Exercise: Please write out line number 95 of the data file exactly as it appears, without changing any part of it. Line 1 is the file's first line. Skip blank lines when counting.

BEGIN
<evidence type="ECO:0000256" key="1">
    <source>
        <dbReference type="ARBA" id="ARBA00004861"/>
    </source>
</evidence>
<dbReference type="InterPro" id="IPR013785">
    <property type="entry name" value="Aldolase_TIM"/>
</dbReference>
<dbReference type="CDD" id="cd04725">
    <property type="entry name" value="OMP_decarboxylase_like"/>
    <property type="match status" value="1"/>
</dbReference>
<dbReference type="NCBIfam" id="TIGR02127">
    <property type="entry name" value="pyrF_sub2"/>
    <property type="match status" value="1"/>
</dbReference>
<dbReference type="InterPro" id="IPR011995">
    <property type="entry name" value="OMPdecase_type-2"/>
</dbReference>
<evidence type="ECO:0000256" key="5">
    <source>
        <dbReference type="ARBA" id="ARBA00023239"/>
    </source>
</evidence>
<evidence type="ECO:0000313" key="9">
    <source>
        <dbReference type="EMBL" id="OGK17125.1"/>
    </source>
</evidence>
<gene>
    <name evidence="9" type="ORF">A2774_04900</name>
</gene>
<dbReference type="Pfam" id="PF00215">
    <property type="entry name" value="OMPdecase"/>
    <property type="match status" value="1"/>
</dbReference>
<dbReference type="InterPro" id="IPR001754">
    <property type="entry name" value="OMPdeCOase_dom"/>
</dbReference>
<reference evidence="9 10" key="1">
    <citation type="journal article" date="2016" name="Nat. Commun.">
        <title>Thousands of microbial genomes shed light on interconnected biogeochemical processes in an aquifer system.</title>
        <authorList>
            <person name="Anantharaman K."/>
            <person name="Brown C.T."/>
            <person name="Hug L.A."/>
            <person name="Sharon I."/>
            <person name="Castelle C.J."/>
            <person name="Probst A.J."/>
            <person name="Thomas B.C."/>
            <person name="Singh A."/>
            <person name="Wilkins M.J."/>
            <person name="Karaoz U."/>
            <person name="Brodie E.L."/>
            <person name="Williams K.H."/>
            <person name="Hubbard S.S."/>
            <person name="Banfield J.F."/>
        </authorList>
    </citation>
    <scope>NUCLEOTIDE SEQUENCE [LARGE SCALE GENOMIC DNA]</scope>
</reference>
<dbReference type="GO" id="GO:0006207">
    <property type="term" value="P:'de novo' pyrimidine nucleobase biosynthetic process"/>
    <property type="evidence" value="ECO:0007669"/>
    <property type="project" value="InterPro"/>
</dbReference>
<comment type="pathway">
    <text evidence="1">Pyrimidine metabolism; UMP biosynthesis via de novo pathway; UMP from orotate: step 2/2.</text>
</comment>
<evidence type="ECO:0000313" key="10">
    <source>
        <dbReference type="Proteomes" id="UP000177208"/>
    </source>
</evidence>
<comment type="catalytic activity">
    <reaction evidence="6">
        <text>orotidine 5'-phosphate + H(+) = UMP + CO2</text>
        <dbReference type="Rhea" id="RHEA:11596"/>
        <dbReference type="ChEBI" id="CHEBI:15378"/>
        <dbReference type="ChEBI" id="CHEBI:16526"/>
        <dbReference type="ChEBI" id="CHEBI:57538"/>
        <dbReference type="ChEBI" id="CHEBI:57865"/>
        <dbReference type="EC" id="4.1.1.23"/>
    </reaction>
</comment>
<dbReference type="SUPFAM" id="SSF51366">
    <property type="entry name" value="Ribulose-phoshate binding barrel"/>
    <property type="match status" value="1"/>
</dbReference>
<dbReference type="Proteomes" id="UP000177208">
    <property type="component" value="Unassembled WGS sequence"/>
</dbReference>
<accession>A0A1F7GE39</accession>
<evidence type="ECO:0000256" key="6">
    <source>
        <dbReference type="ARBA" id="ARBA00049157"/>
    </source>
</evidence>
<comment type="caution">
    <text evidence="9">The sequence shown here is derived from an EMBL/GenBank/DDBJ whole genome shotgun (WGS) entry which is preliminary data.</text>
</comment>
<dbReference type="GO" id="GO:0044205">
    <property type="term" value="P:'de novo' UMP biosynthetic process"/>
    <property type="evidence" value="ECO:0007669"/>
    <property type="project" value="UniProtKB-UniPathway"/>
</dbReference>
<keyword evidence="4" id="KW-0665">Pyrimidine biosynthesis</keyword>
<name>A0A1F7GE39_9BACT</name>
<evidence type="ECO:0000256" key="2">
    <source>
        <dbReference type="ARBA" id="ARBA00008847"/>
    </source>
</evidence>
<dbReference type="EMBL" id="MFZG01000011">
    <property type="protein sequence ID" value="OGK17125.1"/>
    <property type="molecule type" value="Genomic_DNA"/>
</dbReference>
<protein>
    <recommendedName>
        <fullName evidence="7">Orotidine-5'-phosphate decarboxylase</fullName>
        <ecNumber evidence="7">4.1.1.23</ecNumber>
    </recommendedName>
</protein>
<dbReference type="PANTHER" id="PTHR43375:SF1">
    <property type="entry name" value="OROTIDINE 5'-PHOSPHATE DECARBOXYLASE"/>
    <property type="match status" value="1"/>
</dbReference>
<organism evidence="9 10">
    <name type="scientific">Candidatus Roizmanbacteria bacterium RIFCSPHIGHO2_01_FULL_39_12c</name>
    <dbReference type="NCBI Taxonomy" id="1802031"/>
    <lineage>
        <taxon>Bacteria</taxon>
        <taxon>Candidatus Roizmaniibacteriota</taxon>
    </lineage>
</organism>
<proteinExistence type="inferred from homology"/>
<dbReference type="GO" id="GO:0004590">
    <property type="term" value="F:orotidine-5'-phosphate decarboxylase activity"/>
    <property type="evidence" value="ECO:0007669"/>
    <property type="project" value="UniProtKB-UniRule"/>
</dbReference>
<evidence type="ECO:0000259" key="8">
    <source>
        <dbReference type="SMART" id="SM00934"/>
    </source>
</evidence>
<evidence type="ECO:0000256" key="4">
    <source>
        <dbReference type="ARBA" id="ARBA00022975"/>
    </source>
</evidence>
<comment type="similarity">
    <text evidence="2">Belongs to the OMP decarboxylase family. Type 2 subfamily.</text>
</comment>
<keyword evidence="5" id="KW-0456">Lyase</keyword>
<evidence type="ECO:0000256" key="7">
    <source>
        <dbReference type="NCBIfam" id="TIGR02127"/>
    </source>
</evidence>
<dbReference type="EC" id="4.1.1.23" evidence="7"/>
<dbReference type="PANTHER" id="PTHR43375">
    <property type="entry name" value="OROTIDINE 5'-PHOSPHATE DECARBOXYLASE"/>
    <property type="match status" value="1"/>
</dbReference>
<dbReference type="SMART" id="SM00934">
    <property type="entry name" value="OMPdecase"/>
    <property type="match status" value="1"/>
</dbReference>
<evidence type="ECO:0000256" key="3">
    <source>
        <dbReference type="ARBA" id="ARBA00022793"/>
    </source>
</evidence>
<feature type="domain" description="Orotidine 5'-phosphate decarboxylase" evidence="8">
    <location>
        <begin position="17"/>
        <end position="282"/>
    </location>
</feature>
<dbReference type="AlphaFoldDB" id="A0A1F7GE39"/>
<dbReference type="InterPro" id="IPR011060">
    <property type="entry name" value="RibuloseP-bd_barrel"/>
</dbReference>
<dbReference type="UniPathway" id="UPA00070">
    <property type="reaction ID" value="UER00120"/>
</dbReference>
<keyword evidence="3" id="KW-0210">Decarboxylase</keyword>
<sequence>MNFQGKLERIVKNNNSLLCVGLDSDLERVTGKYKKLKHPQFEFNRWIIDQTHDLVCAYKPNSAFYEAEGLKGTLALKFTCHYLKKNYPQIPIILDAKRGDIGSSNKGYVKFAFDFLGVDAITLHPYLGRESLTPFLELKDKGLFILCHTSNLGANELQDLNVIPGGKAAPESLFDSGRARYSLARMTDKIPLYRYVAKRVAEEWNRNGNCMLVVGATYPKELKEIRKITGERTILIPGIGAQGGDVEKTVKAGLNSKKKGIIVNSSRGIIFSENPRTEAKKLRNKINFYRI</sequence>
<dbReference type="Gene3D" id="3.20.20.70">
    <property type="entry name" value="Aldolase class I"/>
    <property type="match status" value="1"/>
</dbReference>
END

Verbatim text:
    <source>